I will give thanks to You, for I am fearfully and wonderfully made;
Wonderful are Your works, and my soul knows it very well. – Psalm 139.14, NASB
I know that my identity as a black woman is affirmed and validated by the image of God!
And I also know that as God began to fashion humanity in the beginning, and imbued upon our DNA His likeness, that He had me and so many others who look like me, in mind. From the beginning, He knew our stories. He was well acquainted with the roads that we would travel, the burdens we would be forced to carry as a result of greed, capitalism, and imperialism. Placing His indelible image upon our souls was a living testament to the world that we belonged and came from Him, affirming our value in a world that says we are not.
Unfortunately, there are many people who do not see God’s creative license and sheer genius operating in the same way. While such persons would not necessarily deny, at least I hope not, God’s image residing within black people, they sure do act as if this is what they believe. You see this most visibility in the present racial justice movement, Black Lives Matter. As blacks and other justice minded folk proclaim the value of blackness to the world, others – particularly the #AllLivesMatter crowd and their sympathizers – shriek at the notion that black people actually matter. It is much easier for folks like these to assert the value of all life without pointing out the particular ways that black lives are persistently devalued – indeed, something has to first be valuable before it can be seen as devalued. Therefore, the very notion that black lives matter and are valuable comes across as an affront to their own understanding of reality.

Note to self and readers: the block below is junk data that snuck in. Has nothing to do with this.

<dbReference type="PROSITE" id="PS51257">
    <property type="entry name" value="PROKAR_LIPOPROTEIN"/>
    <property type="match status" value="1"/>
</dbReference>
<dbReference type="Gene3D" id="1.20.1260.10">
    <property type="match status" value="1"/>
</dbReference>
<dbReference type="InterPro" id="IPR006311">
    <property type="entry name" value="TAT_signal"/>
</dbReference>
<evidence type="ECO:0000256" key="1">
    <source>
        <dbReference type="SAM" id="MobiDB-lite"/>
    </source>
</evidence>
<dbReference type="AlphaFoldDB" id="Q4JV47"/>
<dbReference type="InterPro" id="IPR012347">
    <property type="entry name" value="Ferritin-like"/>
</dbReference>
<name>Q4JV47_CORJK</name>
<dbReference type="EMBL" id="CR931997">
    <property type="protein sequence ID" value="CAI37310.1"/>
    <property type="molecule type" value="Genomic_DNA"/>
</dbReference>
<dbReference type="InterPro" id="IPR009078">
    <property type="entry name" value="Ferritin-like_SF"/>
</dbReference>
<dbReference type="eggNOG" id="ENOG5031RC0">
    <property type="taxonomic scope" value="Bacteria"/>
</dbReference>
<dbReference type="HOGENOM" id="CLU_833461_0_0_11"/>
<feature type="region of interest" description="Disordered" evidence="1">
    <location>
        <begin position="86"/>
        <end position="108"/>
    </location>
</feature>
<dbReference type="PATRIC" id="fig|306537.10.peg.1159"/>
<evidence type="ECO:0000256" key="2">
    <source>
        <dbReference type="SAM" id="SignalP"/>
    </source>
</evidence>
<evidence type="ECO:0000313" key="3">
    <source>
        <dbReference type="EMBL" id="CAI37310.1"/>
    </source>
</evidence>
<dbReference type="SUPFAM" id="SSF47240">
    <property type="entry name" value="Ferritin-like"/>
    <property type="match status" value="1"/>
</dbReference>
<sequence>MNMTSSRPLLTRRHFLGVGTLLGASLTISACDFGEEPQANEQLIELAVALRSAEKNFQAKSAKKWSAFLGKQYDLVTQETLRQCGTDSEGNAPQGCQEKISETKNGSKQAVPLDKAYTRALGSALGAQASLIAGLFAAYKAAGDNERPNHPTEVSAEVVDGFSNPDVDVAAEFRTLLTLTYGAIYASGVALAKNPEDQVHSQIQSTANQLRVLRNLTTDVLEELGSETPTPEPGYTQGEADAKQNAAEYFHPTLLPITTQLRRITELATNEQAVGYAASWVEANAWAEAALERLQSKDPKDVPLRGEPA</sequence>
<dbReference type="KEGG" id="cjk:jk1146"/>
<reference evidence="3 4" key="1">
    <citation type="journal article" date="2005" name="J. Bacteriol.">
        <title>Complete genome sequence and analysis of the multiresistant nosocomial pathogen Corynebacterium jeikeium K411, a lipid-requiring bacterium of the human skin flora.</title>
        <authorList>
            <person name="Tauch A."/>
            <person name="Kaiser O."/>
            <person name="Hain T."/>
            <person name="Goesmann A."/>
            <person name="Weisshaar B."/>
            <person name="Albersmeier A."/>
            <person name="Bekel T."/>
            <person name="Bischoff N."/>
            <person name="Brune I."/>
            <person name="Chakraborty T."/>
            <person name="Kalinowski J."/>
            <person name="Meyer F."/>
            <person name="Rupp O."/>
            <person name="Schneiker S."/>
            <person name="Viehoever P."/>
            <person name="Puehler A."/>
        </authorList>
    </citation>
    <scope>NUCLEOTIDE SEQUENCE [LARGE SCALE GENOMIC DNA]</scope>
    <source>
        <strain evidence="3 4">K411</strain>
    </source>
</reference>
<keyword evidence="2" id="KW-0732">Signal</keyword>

Lack of regard for black people, however, isn’t solely concentrated within the white community; less than favorable sentiments also exists within communities of color and in the black community itself. The louder image affirming black people assert our humanity and likeness to God, the more cognitive dissonance occurs for others who primarily view their self-worth through the lens of the white gaze. Respectability politics is key here! “If black lives matter, what about black on black crime?” “We need to get things straight in our own community before we can demand accountability from cops.” “Well, they need to pull their pants up and get a job.” “Try harder, work more efficiently and stop complaining.” “Make better choices.” “If I can do it, you can do it too.”
Translation: We can only be human when we get our stuff together. Until then, we have no right to assert our humanity or expect others to respect it.
The reality is that respectability is often just a ruse. While it may appear to be innocent, well-intentioned advice, it actually deflects the responsibility of racism away from whites and places the sole burden on blacks to resist, correct, and thrive in the midst of white supremacy. It is hard enough to hear this rhetoric from media and political pundits who spend every waking moment washing their hands of guilt by blaming black folks for our own problems; it is harder still to hear it coming from the lips of those from within our own community who cannot see that our liberation in the fulfillment of the Kingdom of God, no matter how hard we try, will not come by appealing to whiteness.